Dinners for Days 127 to 132


127 Salmon Fillets w/Mango, The Urban Peasant:



128 Portuguese Bean Soup, Allrecipes,com



I cut the cayenne pepper to ¾ teaspoon


129 Trout with Cucumber Sauce, Loblaws Market,


130 Honey-Roasted Sweet Potato, Parsnips & Apples, Recipe 117752 at Food.com:



131 Red Snapper with Basil Vinaigrette from Gourmet, Quick Kitchen at epicurious.com:



132 Chicken Tortillas, Dishes for Two, The Ontario Chicken Producers’ Marketing Board


Dinners for Days 121 to 126

121 Salmon with tangy cucumber sauce & herbed Orzo from Redbook:




122 Tofu South of The Border Enchiladas at soyconnection.com:


123 Trout with Lime & Thyme, recipe #98052 at Food.com:


124 Suki’s Spinach & Feta Pasta at Allrecipes.com:


125 Broiled Haddock Fillets from Tweeky at food.com:


126 Ground Chicken Stroganoff from Chicken Lover #9

Dinners for Days 115 to 120

115 The Ultimate Salmon Fillets, recipe #53198 at food.com

This recipe was already featured in the recent post “Dill – icious Day”.

116 Chunky Rice & Bean Soup, from The Canadian Living Test Kitchen at

117 Breaded Sole (recipe on package), potatoes, garden salad

118 Broccoli w/Feta & Red Pepper, page 157 Light Cooking by Rose Reisman

119 Tuna-Lima Bean Salad at

120 Greek Grilled Chicken & Vegetable Salad by Rachael Ray at

Dinners for Days 109 to 114


109 Salmon (canned) cakes by Rachael Ray 

Salmon Cakes




110 Hearty Lentil Soup from Taste of Home









111 Country Style Cod from Ziggy’s

112 Ciambotta from Good Housekeeping


Cover of "The New Good Housekeeping Cookb...

Cover of The New Good Housekeeping Cookbook



The All New Good Housekeeping Cookbook 

edited by Susan Westmoreland

Published by Hearst Books
832 pages, 2001





113 Tilapia by Julie Cioffi, recipe #9004 at food.com



114 Chicken Paprikash



Have you ever been hungry?

When is the last time you were hungry? I mean “really” hungry. Apparently, North Americans lose the sense of hunger by the time they are 35 years old. Our culture has trained us to prevent hunger and voila – we gain weight, become obese, and suffer many diseases due to overeating. We need to allow hunger to happen and then re-learn how to recognize and respond to it in a healthy fashion.

 Merriam-Webster defines hunger as: 

  • a craving or urgent need for food or a specific nutrient,
  • an uneasy sensation occasioned by the lack of food,
  • a weakened condition brought on by prolonged lack of food.

 Hunger is a totally physical condition. You don’t have to think about it to recognize it. It is a gut feeling without question. However most of us no longer experience it. If you stopped eating right now, it would take 3 days for you to feel real hunger.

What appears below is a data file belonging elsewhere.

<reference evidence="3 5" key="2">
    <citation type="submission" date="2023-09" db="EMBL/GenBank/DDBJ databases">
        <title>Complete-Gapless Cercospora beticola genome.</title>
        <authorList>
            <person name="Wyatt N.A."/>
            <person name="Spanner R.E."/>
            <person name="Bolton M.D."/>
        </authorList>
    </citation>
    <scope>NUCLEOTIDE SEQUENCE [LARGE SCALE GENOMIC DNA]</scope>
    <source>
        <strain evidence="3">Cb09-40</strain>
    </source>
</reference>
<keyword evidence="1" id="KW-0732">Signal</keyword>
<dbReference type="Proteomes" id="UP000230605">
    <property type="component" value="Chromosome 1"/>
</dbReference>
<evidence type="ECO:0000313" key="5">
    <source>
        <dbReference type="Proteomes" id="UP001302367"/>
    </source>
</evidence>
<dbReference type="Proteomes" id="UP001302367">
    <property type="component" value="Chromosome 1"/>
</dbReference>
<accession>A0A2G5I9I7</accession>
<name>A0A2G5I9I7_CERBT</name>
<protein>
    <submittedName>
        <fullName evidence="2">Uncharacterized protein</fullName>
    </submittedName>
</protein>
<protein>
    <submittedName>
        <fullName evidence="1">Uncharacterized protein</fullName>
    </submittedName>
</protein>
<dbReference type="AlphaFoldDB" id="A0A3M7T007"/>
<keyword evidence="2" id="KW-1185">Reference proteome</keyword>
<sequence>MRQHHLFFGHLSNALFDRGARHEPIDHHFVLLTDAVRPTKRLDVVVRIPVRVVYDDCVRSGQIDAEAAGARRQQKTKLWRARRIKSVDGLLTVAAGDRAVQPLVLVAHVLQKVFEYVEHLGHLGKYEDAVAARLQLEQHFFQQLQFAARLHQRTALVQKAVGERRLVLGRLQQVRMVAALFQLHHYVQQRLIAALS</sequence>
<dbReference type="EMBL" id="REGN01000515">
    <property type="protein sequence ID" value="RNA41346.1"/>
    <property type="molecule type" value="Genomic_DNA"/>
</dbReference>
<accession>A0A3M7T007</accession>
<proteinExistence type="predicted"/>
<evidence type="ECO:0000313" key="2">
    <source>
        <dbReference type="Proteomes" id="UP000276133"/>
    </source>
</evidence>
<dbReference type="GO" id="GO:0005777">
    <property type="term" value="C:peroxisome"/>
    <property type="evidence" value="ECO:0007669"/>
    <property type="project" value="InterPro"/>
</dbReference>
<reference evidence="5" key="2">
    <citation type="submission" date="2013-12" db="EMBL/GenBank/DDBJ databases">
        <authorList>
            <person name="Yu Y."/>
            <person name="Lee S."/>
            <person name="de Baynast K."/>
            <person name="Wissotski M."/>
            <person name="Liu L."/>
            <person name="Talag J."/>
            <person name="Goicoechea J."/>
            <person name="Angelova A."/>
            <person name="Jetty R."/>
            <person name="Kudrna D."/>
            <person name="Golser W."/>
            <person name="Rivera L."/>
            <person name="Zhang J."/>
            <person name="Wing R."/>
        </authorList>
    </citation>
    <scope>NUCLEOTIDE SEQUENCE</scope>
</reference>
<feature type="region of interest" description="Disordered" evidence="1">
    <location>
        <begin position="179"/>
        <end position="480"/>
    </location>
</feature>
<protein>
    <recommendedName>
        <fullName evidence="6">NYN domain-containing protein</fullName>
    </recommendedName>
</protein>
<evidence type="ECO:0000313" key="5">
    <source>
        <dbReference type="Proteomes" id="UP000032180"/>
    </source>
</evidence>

Your stomach growling is not hunger. It’s deceiving since your stomach may growl when it expects to eat, not when it is actually hungry. In fact, growls sometimes occur more often after eating than before.

Headaches, light-headedness, and weakness are not hunger. They are the result of sugar-processing issues brought on by years of overeating.


Cover of

Cover of Seven Secrets of Slim People


Vikki Hansen & Shawn Goodman in Seven Secrets of Slim People, Hay House Inc., 1997 introduces a 0 to 10 point scale that quantifies hunger, fullness (satiety) and overeating. This scale is crucial to correcting eating disorders. Leslie Beck, in Heart Healthy Foods For Life, Penguin Group, 2009 discusses eight stages of hunger and its satiety or satisfaction. I know that I maintain a normal BMI if I eat only when I am hungry.

I have modified their ideas by visualizing each stage as a segment of a clock. The hunger phases occur from 0 (or 12) to 6 o’clock and the fullness or over-fullness stages from 6 to 12 (or 0) o‘clock.

0 – absolutely starved; you will overeat.

1 – too hungry to care what you eat; you will overeat.

2 – seriously hungry; can’t concentrate; you must eat now.

3 – moderately hungry; could wait longer.

4 – slightly hungry; you could eat something, but not a large meal.

5 – hunger has almost disappeared; you could eat another bite.

6 – satisfied, comfortable; not hungry and not full  

7 – slightly uncomfortable; you feel the food; you are slightly full..

8 – uncomfortable; sleepy, sluggish; your waistband is noticeably tighter.

9 – very uncomfortable; stomach hurts

10 – stuffed, bloated; Leslie Beck calls this “Thanksgiving Day” full.

11 – in pain; nauseous

The secret to eating properly is to eat only at the 4 to 6 o’clock stages. Stay tuned. There’s more to discuss about hunger and overeating in future posts.

Dinners for Days 103 to 108

103 Honey Mustard Basil Salmon Steaks, #95204 at Food.com:


104 Bean Stroganoff & Noodles, page 109 Full of Beans

105 Pan-Seared Red Snapper & Butter Beans, Tomato & Corn from Fresh Every Day by Sara Foster with Carolyn Carreno


108 Cajun Grilled Chicken & Pasta Toss from Primo

106 Cauliflower au Gratin from dairygoodness.ca:


107 Open Faced Healthy Tuna Melt w/Pita from Cathy Lowe at foodnetwork.com


Dill, dried umbel :::German description: Dill,...

Image via Wikipedia


 I hate to waste fresh herbs. Sometimes I buy a bunch and find the intended recipe uses so little. It‘s disappointing to watch the rest deteriorate, so I hunt for ways to use it wisely. Today I tried to use some of my recently purchased fresh dill and was pleased with the following three recipes from Food.com:




Diet Friendly Dill Dip, Spread or Salad Dressing, recipe #291908, includes cottage cheese. It was an interesting change from the spiciness of our usual dips.

 Check it out at:




The Ultimate Salmon Fillets, recipe #53198, were so good they are now in “Marg’s Best” file! It calls for dried dill, but I used two tablespoons of fresh instead.
Cheddar Scones with Dill, recipe #125425, was a real hit and a great accompaniment with The Ultimate Salmon Fillets.
Sour Cream, Cucumber and Dill Dip from all recipes.com